3rd Light Anti-Aircraft Battery, R.A., Burma Auxiliary Force
Formed in 1941 as part of the 1st Heavy Anti-Aircraft Regiment, R.A., B.A.F., the 3rd Light Anti-Aircraft Battery formed part of the Rangoon Garrison until 7th March 1942 when the British evacuated the city. It was equipped with eight 40mm Bofors light antiaircraft guns. The Battery joined the fighting retreat of British forces in Burma and on reaching India in May 1942 was sent to Mhow, in the central state of Madhya Pradesh.
As the threat of war with Japan grew, in 1941 a new Auxiliary Force unit was created for air defence. This was the 1st Heavy Anti-Aircraft Regiment, Royal Artillery, Burma Auxiliary Force. It was formed with two batteries:
- 1st Heavy Anti-Aircraft Battery with eight 3-inch guns
- 3rd Light Anti-Aircraft Battery with eight 40mm Bofors guns.
However, the guns were not available immediately and training went ahead without them. Eventually, the guns arrived just before the outbreak of war with Japan. Both the heavy and light guns were stationed in and around Rangoon, with a detachment at the oil refineries at Syriam.
On 23rd December 1941, Rangoon was raided by the Japanese and again on 25th December. The 1st Heavy Anti-Aircraft Regiment claimed three aircraft shot down but two 3.7-inch and one 40mm Bofors guns were damaged. Having disembarked at Rangoon on 31st December 1941, also now serving in Burma was the 3rd Light Anti-Aircraft Battery, Indian Artillery, and in January 1942 this battery sent its 'C' Troop with its four guns to Moulmein. During the withdrawal from Moulmein, on 31st January, the personnel of the troop managed to escape across the Salween River to Martaban but the guns had to be destroyed. Having hastily reorganised, 'C' Troop of the 3rd Indian L.A.A. Battery then took over four guns of its Burma namesake on 17th February 1942, at Mingaladon. Along with the remainder of the garrison, both the 1st Heavy and 3rd Light A.A. Batteries of the B.A.F. left Rangoon on 7th March 1942, destroying the static heavy anti-aircraft gun positions before leaving. The surviving heavy anti-aircraft guns were sent to Hlegu along with detachments of the 3rd Light Anti-Aircraft Battery, B.A.F. However, the way north from Rangoon was blocked by the Japanese at Taukkyan and a fierce battle ensued to open the road for the Rangoon garrison. In support of the troops was every anti-aircraft gun in Burma. Within a two square mile area were heavy and light guns from the 1st Heavy Regiment, B.A.F., the 8th Heavy Battery, R.A, the 8th Heavy Battery, Indian Artillery and the 3rd Light Battery, I.A. After several unsuccessful attempts to clear the Japanese, on the morning of 8th March it was found that the Japanese had pulled out, leaving the road clear.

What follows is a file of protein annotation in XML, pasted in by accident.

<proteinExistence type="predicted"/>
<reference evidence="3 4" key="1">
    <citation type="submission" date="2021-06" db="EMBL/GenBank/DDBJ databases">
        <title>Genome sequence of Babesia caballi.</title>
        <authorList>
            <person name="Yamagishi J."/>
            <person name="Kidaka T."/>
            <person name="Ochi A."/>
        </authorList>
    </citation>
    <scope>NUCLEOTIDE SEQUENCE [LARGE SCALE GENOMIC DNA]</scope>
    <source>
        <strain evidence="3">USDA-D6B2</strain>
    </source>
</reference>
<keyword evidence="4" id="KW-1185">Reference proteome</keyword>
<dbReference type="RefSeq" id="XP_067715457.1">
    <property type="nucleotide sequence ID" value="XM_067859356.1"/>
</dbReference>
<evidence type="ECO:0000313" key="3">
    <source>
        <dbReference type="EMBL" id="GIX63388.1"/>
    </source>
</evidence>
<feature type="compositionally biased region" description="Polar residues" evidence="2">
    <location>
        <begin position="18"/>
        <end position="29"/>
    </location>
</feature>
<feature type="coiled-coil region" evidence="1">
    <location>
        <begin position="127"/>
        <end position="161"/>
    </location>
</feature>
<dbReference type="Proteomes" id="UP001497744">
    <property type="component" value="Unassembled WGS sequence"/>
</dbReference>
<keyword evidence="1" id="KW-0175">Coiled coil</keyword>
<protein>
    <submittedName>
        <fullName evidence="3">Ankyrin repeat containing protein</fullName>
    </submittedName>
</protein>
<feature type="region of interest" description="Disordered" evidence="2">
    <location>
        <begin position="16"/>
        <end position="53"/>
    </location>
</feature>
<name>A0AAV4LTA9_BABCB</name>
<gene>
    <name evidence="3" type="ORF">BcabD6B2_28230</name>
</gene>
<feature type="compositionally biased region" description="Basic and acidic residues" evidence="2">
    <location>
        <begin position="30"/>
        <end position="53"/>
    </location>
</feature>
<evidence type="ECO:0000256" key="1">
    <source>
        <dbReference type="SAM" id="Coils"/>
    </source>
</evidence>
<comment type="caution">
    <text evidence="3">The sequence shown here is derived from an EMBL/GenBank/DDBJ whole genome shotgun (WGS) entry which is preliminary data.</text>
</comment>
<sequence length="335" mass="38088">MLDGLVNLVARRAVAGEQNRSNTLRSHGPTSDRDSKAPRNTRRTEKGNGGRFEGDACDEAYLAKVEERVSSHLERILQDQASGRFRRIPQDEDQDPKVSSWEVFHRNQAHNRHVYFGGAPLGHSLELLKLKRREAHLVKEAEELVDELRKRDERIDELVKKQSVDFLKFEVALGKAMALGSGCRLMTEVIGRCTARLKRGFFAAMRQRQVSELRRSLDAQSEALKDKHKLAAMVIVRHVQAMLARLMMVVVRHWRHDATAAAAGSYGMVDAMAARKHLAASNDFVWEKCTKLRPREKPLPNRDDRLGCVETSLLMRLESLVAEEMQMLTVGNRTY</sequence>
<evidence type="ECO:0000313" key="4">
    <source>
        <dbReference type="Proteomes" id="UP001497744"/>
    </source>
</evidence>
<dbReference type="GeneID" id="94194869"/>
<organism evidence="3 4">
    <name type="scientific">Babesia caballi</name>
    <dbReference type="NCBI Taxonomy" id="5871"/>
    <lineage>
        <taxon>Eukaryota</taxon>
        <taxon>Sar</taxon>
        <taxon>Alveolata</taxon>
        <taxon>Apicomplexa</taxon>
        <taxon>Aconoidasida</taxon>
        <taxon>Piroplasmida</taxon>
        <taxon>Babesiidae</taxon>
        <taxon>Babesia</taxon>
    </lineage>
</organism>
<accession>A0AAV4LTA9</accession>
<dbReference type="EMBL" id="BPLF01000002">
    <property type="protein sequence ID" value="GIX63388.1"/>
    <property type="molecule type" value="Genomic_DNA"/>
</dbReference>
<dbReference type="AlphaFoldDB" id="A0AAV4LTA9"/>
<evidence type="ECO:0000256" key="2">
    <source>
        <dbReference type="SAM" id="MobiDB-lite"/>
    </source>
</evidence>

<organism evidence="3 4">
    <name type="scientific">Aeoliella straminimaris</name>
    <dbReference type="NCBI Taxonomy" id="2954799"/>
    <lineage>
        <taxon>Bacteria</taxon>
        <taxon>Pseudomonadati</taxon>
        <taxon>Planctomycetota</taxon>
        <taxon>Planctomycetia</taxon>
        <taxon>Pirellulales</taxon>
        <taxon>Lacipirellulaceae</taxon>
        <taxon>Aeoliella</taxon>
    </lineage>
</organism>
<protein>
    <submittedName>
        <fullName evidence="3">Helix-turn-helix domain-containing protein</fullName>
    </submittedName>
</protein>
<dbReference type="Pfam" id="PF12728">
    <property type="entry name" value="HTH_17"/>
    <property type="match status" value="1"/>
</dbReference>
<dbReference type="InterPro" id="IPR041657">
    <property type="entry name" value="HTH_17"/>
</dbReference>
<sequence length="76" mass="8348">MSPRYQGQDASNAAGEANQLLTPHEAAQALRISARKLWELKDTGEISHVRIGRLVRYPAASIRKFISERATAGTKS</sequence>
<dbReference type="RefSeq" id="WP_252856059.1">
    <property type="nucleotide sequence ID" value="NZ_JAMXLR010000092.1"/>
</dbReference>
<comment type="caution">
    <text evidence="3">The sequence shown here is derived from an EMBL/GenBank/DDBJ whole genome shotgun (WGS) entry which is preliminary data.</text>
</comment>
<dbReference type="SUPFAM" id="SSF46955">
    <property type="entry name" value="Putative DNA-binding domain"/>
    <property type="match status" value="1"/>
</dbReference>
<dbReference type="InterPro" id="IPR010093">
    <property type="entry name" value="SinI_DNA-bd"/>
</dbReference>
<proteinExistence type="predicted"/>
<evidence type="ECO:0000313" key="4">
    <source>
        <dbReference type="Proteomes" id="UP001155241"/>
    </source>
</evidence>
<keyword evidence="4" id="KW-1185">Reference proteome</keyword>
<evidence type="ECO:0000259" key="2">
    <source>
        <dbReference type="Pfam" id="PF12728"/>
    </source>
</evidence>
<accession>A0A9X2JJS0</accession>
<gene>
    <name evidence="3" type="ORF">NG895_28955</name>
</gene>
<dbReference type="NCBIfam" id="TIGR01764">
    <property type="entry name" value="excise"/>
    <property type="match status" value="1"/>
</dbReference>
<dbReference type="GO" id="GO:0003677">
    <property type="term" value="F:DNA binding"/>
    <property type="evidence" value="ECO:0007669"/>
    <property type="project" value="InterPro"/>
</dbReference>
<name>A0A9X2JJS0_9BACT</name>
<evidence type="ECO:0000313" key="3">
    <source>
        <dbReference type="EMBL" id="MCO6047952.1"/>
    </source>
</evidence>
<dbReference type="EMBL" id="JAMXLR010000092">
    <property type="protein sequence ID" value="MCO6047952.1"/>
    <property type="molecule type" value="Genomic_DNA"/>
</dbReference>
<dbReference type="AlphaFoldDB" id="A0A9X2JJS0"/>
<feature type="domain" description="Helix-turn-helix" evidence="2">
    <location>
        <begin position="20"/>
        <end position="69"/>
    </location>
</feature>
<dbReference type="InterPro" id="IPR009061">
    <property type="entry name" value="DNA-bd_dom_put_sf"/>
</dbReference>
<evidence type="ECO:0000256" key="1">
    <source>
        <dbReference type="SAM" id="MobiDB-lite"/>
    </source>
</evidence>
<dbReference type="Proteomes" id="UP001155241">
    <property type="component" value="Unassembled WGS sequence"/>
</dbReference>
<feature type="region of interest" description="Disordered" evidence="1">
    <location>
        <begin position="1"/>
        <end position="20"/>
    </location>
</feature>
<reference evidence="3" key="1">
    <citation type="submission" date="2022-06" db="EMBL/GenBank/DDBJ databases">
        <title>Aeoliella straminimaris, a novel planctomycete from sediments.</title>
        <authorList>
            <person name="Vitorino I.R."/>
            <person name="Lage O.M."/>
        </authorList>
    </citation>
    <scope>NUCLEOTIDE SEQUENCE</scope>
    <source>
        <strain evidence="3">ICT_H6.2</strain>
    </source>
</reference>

In April 1942, most of the surviving anti-aircraft guns available to the British were concentrated around the vital Irrawaddy bridges at Mandalay. The 1st Heavy Anti-Aircraft Battery destroyed its 3.7inch guns at Shwebo, being unable to move the guns any further. Throughout the campaign, the 1st Heavy Anti-Aircraft Regiment, B.A.F. claimed 19 Japanese aircraft destroyed of which four were claimed by the 3rd Light Anti-Aircraft Battery, B.A.F.
The photographs included here are from the collection of Major Arthur Cockle. Major Cockle was working as a civil servant in Burma before the war and was called into the B.A.F. He served with the "3rd Ack-Ack" (slang for the 3rd Light Anti-Aircraft Battery, B.A.F.) as a Captain. When Rangoon was evacuated, he gathered what was left of the remaining troops and led them on foot from the city on the trek to India. At one point on the journey, they reached a place where a road was being constructed. Captain Cockle would not allow any of his men to use it nor the transport provided as the road was so treacherous. Apparently when they built the road, the materials were so poor, that any amount of precipitation caused it to act like a skid pan. The army lost endless vehicles, new and old, "over the edge" of this newly constructed road. In fact it was so poor that walking along it was just as bad. Captain Cockle recalled that “all the men deserved medals just for getting from here to there using that road!”
Following disbandment of the Battery in India, Captain Cockle was initially transferred to serve with the Indian artillery. Many of the surviving men joined the Burma Intelligence Corps. Subsequently, Captain Cockle was asked to volunteer for Special Forces. As a member of the Special Operations Executive (S.O.E.), he played a significant role in organising the hill tribes to fight against the Japanese. He was awarded the Military Cross and towards the end of the war was promoted to Major.
I am very grateful to Major Cockle for permission to publish his story and photographs.
25 February 2020